The 1843 comet passed only 126,000 miles (203,000 km) from the sun’s photosphere on Feb 27, 1843.  Although a few observations suggest that it was seen for a few weeks prior to this date, on the day when of its closest approach to the sun it was widely observed in full daylight.  Positioned only 1 degree from the sun, this comet appeared as “an elongated white cloud” possessing a brilliant nucleus and a tail about 1 degree in length.  Passengers onboard the ship Owen Glendower, off the Cape of Good Hope described it as a “short, dagger-like object” that closely followed the sun toward the western horizon.

In the days that followed, as the comet moved away from the sun, it diminished in brightness but its tail grew enormously, eventually attaining a length of 200 million miles (320 million km). If you were able to place the head of this comet at the sun’s position, the tail would have extended beyond the orbit of the planet Mars!

The great comet of 1881 by Trouvelot
A chromolithograph of the great comet of 1881 by Trouvelot
CREDIT: E.L. Trouvelot/NYPL
View full size image and Story at Space.com

Great September Comet of 1882 — This comet is perhaps the brightest comet that has ever been seen; a gigantic member of the Kreutz Sungrazing Group.  First spotted as a bright zero-magnitude object by a group of Italian sailors in the Southern Hemisphere on Sept.1, this comet brightened dramatically as it approached its rendezvous with the sun.

By Sept. 14, it became visible in broad daylight and when it arrived at perihelion on the 17th, it passed at a distance of only 264,000 miles (425,000 km) from the sun’s surface.  On that day, some observers described the comet’s silvery radiance as scarcely fainter than the limb of the sun, suggesting a magnitude somewhere between -15 and -20!

The following day, observers in Cordoba, Spain described the comet as a “blazing star” near the sun.  The nucleus also broke into at least four separate parts. In the days and weeks that followed, the comet became visible in the morning sky as an immense object sporting a brilliant tail.  Today, some comet historians consider it as a “Super Comet,” far above the run of even Great Comets.

Great January Comet of 1910 — The first people to see this comet —  then already at first magnitude —  were workmen at the Transvaal Premier Diamond Mine in South Africa on Jan. 13, 1910.  Two days later, three men at a railway station in nearby Kopjes casually watched the object for 20 minutes before sunrise, assuming that it was Halley’s Comet.

Later that morning, the editor of the local Johannesburg newspaper telephoned the Transvaal Observatory for a comment.  The observatory’s director, Robert Innes, must have initially thought this sighting was a mistake, since Halley’s Comet was not in that part of the sky and nowhere near as conspicuous. Innes looked for the comet the following morning, but clouds thwarted his view.  However, on the morning of Jan. 17, he and an assistant saw the comet, shining sedately on the horizon just above where the sun was about to rise.  Later, at midday, Innes viewed it as a snowy-white object, brighter than Venus, several degrees from the sun.  He sent out a telegram alerting the world to expect “Drake’s Comet” —  for so “Great Comet” sounded to the telegraph operator.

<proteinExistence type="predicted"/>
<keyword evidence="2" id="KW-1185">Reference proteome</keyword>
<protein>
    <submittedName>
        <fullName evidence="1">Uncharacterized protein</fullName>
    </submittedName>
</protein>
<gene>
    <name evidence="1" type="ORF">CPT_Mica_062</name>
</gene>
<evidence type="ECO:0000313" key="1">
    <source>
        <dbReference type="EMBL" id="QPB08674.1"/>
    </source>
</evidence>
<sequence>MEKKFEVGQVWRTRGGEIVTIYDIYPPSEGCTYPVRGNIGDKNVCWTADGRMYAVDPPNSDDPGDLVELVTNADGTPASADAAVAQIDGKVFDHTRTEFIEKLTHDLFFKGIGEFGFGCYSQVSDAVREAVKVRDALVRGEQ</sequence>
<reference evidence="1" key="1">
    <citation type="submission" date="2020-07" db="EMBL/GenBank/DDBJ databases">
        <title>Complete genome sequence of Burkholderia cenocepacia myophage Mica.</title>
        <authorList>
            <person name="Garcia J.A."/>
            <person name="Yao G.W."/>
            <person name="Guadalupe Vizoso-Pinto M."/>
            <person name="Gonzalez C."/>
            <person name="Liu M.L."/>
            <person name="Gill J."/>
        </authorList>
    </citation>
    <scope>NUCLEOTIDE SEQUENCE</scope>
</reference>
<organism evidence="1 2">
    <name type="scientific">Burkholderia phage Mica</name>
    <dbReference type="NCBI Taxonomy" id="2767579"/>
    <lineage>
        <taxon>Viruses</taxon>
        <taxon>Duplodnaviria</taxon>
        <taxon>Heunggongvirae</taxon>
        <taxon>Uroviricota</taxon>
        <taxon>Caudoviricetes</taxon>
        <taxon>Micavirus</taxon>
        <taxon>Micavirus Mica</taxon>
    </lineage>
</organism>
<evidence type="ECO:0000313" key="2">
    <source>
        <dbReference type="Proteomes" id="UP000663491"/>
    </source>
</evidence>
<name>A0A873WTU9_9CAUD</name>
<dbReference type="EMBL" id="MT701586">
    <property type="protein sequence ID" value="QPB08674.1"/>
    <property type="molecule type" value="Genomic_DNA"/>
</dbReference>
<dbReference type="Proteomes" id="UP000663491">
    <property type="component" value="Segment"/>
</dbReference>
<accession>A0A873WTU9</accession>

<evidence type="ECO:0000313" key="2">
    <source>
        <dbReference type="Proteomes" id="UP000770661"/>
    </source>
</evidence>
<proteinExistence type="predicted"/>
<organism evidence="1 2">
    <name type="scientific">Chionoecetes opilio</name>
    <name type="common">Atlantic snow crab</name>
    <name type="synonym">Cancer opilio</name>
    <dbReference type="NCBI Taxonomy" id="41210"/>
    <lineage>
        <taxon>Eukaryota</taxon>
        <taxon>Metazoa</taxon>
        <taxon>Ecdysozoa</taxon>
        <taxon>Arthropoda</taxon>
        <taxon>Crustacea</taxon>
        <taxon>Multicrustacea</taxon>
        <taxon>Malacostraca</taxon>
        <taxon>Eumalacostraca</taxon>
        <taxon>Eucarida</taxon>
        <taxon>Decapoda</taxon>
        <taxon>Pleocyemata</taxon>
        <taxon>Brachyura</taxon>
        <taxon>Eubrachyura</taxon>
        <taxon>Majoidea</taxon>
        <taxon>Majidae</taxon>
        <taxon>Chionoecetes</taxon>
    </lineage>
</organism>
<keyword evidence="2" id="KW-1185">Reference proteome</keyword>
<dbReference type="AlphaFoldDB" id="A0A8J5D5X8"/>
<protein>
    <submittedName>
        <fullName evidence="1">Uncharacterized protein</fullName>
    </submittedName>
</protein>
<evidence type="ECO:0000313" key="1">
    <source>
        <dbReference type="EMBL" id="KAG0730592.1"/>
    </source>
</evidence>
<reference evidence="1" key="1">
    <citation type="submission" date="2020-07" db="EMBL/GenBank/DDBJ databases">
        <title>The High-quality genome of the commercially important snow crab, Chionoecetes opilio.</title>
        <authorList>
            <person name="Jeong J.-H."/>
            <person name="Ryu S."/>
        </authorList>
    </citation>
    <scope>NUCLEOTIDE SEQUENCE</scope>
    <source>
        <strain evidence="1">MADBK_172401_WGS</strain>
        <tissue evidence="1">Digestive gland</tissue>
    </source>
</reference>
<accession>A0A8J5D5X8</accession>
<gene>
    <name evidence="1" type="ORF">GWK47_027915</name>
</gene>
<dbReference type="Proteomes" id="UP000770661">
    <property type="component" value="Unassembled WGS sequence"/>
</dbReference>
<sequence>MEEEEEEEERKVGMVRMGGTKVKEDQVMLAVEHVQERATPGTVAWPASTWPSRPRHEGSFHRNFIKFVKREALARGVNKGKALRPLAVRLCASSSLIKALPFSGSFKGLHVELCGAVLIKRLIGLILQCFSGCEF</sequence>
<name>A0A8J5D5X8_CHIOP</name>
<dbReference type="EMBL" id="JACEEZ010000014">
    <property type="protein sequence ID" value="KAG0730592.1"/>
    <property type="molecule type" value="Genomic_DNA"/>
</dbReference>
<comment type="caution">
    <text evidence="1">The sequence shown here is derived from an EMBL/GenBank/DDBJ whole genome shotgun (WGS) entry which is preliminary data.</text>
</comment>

It was visible during the daytime for a couple more days, then moved northward and away from the sun, becoming a stupendous object in the evening sky for the rest of January in the Northern Hemisphere. Ironically, many people in 1910 who thought they had seen Halley’s Comet instead likely saw the Great January Comet that appeared about three months before Halley. [Photos of Halley’s Comet Through History]

Comet Skjellerup-Maristanny, 1927 —Another brilliant comet, first seen as a 3rd magnitude object in early December 1927, had the unfortunate distinction of arriving under the poorest observing circumstances possible.  The orbital geometry was such that the approaching comet could not be seen in a dark sky at any time from either the Northern or the Southern Hemisphere.

Nonetheless, the comet reached tremendous magnitude at perihelion on Dec. 18.  Located at a distance of 16.7 million miles (26.9 million km) from the sun, it was visible in daylight about 5 degrees from the sun at a magnitude of -6.  As the comet moved out of the twilight and headed south into darker skies, it faded rapidly, but still threw off an impressively long tail that reached up to 40 degrees in length by the end of the month.

40 Years Ago: A Great Comet

This painting of Comet Ikeya-Seki, visible during the day, was done by now-retired Hayden Planetarium artist Helmut K. Wimmer and was based on a description made by Hayden’s Chief Astronomer, Ken Franklin, from an airplane hovering over West Point, New York. It was originally published in the February 1966 issue of Natural History magazine. Republished with permission.